The Garvellachs and the gulf of Corryvrekkan


This video shows the might of the Corryvrekkan tidal race – close to where we sailed today.

After a comfortable night and delicious breakfast again at our guesthouse it was time to head south to our adventure on the water. Hawthorn Bank is a lovely guesthouse in Oban close to the harbour with lovely views out over the bay to Kerrera. Well worth checking the website for a place to call home in Argyll.

The day started meeting our skipper, Duncan and his boat MV Farsain based in the lovely Craobh Haven marina. Our trip today was to sail around the Garvellachs (Islands of the Sea) which are just north of Jura. Our aim (Atlantic swell permitting) was to stop at Eileach an Naoimh (Gaelic for Isle of the Saints).

Captain Duncan and his pirates!

The day’s weather looked good and hopefully it would lend itself well to some nature spotting on the way. It wasn’t long before we came across some common seals sunbathing on the rocks – oblivious to our attentions and noise.

Clearly we weren’t enough of a disturbance to make them all dive into the water although some seemed to be having great fun putting on a diving display for us.

Duncan had only just finished promising us that we would spot Sea Eagles (much larger than the Golden variety) than we rounded a headland and high above the cliff and an eyrie was a golden eagle fighting off the attentions of a lone raven trying to get closer to the nest to snaffle the eaglets).

Cormorants, shags, eider ducks, all made our journey more fulsome as we headed to a leeward slope for a coffee. As we gazed on to the island we suddenly spotted a good number of red deer hinds paying us very close attention due to our voices and no doubt our very pungent human aroma drifting on the wind towards their territory.

Cormorants and seals in abundance

You can just spot the red deer on the skyline!

After coffee we headed to our island destination passing the slate isles where derelict skate quarries reflected the sunshine. These islands were formed in the PreCambrian Age almost one billion years ago. The islands have steeply angled sides when viewed from the north east and present vertical cliffs to the north west. To the landward side they seem to be green islets, full of wildflowers such as primula amongst the pink quartz and limestone boulders.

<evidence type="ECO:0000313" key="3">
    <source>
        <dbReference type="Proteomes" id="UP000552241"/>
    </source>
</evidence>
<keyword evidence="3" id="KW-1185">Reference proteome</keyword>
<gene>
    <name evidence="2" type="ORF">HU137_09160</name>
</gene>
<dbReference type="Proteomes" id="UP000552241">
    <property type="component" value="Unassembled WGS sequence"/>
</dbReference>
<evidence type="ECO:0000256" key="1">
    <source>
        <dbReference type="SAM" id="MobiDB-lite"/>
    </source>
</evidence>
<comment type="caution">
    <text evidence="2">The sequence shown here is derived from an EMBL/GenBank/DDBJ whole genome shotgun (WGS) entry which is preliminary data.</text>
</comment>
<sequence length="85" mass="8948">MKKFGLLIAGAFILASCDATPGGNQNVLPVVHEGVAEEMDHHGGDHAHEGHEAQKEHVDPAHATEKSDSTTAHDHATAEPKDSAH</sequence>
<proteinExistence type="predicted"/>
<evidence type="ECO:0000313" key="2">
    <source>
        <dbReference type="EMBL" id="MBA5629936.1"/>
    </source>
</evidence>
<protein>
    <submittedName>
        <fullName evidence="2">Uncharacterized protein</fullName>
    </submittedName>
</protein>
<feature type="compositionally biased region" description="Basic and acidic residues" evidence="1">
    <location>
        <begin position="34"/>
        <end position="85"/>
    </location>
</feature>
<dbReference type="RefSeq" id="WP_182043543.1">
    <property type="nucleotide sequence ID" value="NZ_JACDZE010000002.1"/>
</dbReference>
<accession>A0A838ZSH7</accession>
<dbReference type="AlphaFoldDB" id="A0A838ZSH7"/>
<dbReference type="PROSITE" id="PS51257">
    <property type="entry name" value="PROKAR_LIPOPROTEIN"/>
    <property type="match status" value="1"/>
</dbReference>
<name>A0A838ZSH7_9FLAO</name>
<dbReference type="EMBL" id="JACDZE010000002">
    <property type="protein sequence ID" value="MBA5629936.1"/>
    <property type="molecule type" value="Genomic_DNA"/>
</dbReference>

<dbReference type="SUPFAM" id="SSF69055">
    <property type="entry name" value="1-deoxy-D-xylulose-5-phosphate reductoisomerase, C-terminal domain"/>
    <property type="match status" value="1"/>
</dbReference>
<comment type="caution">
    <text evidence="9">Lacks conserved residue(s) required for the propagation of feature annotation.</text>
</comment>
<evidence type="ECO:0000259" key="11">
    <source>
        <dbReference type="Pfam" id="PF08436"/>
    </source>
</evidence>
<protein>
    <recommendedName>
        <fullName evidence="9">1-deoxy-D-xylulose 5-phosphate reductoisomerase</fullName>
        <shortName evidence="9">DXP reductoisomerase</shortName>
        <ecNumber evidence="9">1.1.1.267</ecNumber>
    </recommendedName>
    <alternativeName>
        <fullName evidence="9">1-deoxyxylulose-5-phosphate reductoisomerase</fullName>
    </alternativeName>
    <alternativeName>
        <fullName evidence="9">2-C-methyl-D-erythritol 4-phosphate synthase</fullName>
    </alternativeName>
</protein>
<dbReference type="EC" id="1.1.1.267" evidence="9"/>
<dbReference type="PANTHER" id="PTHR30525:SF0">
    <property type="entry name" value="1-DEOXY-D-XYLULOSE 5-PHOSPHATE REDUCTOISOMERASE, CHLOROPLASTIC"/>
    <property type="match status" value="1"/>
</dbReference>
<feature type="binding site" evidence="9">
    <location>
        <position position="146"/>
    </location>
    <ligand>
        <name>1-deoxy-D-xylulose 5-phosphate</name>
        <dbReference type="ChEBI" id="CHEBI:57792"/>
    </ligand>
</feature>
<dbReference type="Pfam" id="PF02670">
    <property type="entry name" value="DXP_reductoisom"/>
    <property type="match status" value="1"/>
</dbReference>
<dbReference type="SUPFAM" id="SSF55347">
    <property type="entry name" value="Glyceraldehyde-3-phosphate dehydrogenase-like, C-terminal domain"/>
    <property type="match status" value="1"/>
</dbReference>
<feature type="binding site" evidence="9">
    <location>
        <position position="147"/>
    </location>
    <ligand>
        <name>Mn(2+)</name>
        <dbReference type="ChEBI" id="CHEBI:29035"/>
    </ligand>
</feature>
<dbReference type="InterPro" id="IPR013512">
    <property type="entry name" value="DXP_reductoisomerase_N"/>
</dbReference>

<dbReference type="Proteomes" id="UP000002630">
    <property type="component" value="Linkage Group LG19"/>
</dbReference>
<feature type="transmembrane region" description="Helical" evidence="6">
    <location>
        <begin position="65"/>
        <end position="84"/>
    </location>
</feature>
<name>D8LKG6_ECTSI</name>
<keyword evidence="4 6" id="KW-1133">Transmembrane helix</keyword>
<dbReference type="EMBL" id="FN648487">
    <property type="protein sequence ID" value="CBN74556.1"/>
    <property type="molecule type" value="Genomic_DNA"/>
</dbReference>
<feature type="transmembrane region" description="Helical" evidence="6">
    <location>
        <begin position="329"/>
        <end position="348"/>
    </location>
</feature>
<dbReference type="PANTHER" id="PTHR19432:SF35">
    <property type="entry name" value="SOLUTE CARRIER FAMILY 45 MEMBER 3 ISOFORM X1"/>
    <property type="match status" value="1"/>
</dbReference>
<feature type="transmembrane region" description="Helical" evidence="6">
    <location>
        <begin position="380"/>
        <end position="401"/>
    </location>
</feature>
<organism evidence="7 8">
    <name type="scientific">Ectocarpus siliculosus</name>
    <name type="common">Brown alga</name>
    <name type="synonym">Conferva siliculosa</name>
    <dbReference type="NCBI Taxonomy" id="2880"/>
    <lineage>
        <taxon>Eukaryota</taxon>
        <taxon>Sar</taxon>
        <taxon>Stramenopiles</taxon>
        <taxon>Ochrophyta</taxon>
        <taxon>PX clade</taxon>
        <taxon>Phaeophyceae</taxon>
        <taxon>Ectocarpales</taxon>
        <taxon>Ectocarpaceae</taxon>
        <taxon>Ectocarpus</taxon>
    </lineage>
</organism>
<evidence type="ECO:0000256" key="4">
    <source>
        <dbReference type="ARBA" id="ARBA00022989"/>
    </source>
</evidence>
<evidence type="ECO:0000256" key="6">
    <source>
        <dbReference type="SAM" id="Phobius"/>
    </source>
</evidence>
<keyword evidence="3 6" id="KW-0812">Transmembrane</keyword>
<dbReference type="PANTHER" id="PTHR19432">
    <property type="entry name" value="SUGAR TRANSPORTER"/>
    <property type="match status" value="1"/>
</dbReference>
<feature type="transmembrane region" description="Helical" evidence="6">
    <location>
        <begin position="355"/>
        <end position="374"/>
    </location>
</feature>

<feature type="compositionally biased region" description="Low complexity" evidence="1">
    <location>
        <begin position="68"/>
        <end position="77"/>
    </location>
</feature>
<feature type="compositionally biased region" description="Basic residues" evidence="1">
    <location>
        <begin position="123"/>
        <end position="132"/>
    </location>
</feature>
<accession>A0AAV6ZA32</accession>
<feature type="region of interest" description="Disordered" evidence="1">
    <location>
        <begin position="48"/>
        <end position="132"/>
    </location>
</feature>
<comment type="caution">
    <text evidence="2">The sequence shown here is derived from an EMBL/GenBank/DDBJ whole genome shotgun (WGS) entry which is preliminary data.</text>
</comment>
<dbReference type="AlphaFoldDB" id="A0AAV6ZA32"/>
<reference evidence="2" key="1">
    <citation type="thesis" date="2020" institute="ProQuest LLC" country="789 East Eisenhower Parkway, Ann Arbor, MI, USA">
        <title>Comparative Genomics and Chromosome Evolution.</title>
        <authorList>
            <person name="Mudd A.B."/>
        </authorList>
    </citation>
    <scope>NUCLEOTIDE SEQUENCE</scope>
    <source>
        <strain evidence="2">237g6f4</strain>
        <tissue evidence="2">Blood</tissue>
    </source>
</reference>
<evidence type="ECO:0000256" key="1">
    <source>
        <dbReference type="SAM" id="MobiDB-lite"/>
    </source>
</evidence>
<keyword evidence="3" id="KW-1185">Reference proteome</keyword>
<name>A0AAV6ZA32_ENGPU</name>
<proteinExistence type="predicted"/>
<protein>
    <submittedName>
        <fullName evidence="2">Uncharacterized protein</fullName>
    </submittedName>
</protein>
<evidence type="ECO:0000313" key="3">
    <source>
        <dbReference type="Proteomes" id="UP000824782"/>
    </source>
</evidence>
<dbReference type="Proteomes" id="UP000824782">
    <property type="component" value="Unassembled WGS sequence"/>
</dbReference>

We moored up on Eilach an Naoimh (Isle of the Saints) and set about exploring the early ecclesiastical buildings of the Celtic church. The 9th century monastery with its ‘beehive’ corbelled stone cells is believed to have originated in 542AD by Irish saint Brendan the Navigator. The original buildings may have been destroyed by the Norse invaders in the 7th century and later rebuilt in the 9th.

Looking towards the beehive cell

The inner wall of the cell

Beth in the prison cell or food storage building!

There’s no easy way to get in Beth!

Eithne’s grave

Our lunch spot

Beth makes the summit for lunch

After lunch, we headed back to the boat and took a route back through the ‘Grey Dogs’ tidal race between Lunga and Scarba. The standing waves and sensation of travelling uphill on an ocean was really something to experience, as was the velocity of the tidal race. The term dogs is presumed to relate to the seal colonies nearby although it’s not certain.

On the return to the marina, Duncan managed to find us some more seals, red deer stags, hinds and a Sea Eagle near its nest carefully watching over it. It was truly huge with a wingspan of approximately 8 1/2 feet, almost 20% larger than the Golden Eagle.

A 45 minute drive back to Oban remained and a wee dram for the ladies to cap off the day before dinner at EE-USK fish restaurant on the harbour.

A spectacular day with and it’s only Monday!


Tags: , , ,

Leave a Reply

Fill in your details below or click an icon to log in: Logo

You are commenting using your account. Log Out /  Change )

Google photo

You are commenting using your Google account. Log Out /  Change )

Twitter picture

You are commenting using your Twitter account. Log Out /  Change )

Facebook photo

You are commenting using your Facebook account. Log Out /  Change )

Connecting to %s

%d bloggers like this: